“I think Jesus is crying the tears for us.” That statement hit home. 

When we flew to the wedding, I felt like a walking open wound. I felt completely empty of myself, there was no strength left to muster. The one emotion I seemed capable of was anxiety about meeting my beautiful new nieces. I love my nephews and nieces dearly (that’s one of the hard parts about living on the other side of the country from them). But after having 11 straight boys on Daniel’s side of the family the girls had started to come, and Ava would have been one of them. I knew I would be feeling the raw edges of the hole where she would have been with girls for the first time. 

I had an intense conversation with God on the airplane, yelling in my head “You better show up this weekend! You better be my strength because I have NONE left! You’ve emptied me and you are all I have left to keep me going with any semblance of composure!” It was an honest prayer but also an angry one. 

He did show up. It didn’t mean the weekend was easy, or that I didn’t struggle with my emotions. But He did bring some healing to my heart. He did show me that when I am completely empty and I feel like I just can’t put one foot in front of the other, he can fill me for each moment. He can tend to the hurt with people that love me as well.

Deep down, after Ava passed, I was hoping for some victory in the aftermath. For a healthy baby. For another little girl. For a smoother road. Daniel and I did not feel like God had released us from having more children. We did not believe God was done growing our family yet. But, God, I was remaining faithful! Why wasn’t he? We had three devastating pregnancies! Why was he allowing wave after wave to crash over me? Why couldn’t I feel the joy of standing in the sun again, feeling that all was right with the world? 

God didn’t meet me in a place of “victory” that year. He met me in all my places of suffering. He met me in my weakness. He met me with grace for each day. 

The place of Jesus’ suffering, when he was nailed on the cross, was also a place of the greatest victory. 

When I think of His nail scared hands and feet, when I think of the crowd “shouting crucify Him!” I know Jesus knows suffering and rejection. He remained faithful to the world, to me, in suffering and dying for my sins. When I suffer, when I feel empty, I am reminded of how Christ emptied Himself first. He is a God who empathies with my suffering.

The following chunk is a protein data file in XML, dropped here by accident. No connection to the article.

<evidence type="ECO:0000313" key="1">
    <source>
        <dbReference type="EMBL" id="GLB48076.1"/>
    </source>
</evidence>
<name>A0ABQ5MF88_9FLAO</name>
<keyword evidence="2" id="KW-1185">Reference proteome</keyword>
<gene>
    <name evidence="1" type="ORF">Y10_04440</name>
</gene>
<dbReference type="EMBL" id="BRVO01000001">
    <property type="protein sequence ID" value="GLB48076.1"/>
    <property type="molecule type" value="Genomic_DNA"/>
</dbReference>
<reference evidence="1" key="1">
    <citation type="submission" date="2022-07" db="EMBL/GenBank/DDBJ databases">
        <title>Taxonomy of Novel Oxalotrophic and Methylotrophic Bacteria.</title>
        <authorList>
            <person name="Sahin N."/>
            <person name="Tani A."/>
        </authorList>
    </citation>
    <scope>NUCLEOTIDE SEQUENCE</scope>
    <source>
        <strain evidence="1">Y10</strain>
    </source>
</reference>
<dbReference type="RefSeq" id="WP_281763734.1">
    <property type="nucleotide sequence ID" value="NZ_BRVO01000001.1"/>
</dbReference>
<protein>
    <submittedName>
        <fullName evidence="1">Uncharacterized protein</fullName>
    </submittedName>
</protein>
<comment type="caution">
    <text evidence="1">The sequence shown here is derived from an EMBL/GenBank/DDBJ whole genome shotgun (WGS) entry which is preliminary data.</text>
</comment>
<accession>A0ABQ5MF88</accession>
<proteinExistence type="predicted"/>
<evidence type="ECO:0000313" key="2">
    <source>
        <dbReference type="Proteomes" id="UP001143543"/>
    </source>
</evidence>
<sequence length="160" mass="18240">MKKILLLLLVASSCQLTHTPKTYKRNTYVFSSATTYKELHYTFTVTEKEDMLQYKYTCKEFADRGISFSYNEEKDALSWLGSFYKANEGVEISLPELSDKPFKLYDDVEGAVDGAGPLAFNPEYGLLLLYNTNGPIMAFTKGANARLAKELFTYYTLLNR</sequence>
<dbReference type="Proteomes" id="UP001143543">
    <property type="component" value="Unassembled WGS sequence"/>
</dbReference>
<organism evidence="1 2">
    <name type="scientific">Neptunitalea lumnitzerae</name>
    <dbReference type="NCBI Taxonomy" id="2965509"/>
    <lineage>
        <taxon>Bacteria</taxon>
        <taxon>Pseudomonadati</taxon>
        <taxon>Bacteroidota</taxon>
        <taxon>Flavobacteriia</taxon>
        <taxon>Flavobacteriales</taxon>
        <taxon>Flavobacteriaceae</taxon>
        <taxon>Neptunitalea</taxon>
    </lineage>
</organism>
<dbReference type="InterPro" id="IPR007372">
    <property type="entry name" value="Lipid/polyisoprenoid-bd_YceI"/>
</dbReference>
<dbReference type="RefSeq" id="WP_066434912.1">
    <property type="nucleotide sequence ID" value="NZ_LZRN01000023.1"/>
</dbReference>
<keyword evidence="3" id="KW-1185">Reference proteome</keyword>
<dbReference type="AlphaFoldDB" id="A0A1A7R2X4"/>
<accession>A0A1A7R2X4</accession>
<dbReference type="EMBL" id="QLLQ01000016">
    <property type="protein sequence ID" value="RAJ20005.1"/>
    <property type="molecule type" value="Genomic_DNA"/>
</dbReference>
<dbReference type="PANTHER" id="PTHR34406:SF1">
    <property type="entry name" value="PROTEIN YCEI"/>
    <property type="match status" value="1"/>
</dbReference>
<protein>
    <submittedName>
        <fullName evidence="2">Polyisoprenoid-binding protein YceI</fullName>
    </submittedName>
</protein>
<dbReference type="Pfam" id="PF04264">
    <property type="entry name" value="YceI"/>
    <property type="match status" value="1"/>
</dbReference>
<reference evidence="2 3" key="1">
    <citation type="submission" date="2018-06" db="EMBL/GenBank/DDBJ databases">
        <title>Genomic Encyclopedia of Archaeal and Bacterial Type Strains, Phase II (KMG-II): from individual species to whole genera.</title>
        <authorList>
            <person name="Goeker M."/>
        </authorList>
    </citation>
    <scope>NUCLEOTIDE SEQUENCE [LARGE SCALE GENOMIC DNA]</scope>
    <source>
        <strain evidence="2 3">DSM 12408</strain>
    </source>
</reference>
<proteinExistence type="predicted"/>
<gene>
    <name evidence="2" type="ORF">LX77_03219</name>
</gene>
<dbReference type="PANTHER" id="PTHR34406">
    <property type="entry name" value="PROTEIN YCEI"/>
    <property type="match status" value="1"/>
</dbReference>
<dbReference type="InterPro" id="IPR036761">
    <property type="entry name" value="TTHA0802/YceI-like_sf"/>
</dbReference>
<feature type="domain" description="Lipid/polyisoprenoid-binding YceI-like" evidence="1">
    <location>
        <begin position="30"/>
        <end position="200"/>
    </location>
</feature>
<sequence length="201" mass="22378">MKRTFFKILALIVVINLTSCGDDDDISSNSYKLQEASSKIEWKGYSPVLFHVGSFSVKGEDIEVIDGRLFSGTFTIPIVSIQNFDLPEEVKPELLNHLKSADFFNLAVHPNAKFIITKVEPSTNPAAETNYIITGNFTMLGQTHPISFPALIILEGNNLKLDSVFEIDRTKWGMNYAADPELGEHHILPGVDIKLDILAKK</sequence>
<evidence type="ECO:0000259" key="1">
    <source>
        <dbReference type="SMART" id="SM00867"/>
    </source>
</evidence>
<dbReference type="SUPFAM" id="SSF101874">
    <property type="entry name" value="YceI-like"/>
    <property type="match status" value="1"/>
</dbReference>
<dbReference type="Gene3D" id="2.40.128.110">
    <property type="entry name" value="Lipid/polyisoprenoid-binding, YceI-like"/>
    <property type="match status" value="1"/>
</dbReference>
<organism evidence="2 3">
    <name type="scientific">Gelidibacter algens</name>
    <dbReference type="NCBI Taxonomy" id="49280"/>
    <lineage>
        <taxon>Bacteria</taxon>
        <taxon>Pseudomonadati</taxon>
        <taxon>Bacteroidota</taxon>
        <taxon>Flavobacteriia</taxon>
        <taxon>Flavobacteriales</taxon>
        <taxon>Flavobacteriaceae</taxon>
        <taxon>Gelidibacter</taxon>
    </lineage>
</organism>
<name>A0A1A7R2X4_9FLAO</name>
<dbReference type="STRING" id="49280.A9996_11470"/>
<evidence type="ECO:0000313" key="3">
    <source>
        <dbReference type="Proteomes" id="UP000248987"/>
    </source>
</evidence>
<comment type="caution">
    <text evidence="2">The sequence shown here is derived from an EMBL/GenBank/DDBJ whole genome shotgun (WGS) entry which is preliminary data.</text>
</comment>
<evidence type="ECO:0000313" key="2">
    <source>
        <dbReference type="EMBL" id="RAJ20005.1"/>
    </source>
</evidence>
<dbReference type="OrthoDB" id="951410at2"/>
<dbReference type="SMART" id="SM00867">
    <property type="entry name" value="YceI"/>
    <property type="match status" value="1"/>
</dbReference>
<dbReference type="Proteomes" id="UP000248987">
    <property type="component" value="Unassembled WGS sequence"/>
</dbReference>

He is a God who “Cry’s tears for me when I have none left.” 

His greatest suffering brought us all victory! Christ’s triumph spans the chasm that separated us from God.

He brought me victory in suffering. Not because of anything I have done, or any strength I could muster. He remained, and remains faithful, when I am faithless. When I am angry at Him or in despair, he is still there. He sustains me through each year, week, day and step. He had me, and He holds me, through wave after wave. 

Even today as I write this it still hurts. In fact, it seemed I could find no words to write in 2020. I needed time. But it’s a story that needs to be told. Far too many of us suffer in silence feeling alone. But you are not alone. Each of us has our own unique stories of suffering and hurt.

As those stories play out, let us remember that God does not abandon us in our suffering. He meets us in our suffering.

Pslam 34:18

The Lord is close to the brokenhearted
    and saves those who are crushed in spirit.

First Birthdays

When “normal” doesn’t look the way we thought it would.

First Birthdays. They are most often marked with baby smashing cake into his or her mouth which then turns into an utterly adorable mess. Who could forget the toys that make way too much noise!?! And how inevitably the highs of all the excitement and attention eventually turning into the lows of a sobbing, overly tired baby, signaling the end of the party! All in all, I love those first birthdays.

I have been fortunate to experience many first birthdays with my boys. Each child unique with their own personalities. Every one of my boys at some point would have a favorite toy that got toted around everywhere. It went in the car seat, the diaper bag, the crib, and if/when it went missing, then mom and dad would be on the hunt for that special, coveted, toy. The toy that would sooth the crying toddler and calm the moment down. Our children turning one, it’s a challenging yet beautiful time. Often full of laughter… and tears… mostly from baby… but also from me! 

I am so aware of what “normal” looks like around the first birthday. 

And this is why the month of May held some hard moments for me. On the 23rd of May, 2019 was Ava’s due date. 

As that day came and went last month, my mind would often trail back to remembering her. I’ll never know which date she would have actually been born on. But I know she would have had her birthday around then… Truthfully it still hurts. I wish I was planning a socially distanced birthday over zoom with her grandparents. I wish there was cake and presents. I wish there was worry over making sure the stairs are gated off for her. I wish I had to be extra cautious making sure all the Legos were not within reach of her little hands. I wish there were chubby cheeks and smiles.  And… oh how I wish I could feel the warmth of her in my arms. 

Instead, here I sit in the quiet of the evening, thinking about what might have been, and hoping for what someday will be. 

We all have an idea of what “normal” should look like. We usually have expectations on how life will go. We have things we look forward to, and things we take for granted. And then something happens that changes what “should” or “might have been.” Often, we wish we could go back, have a do over, hope that it could be avoided or fixed. But instead we have to walk forward in what the reality of this situation is. And it does not look like the “normal” we pictured.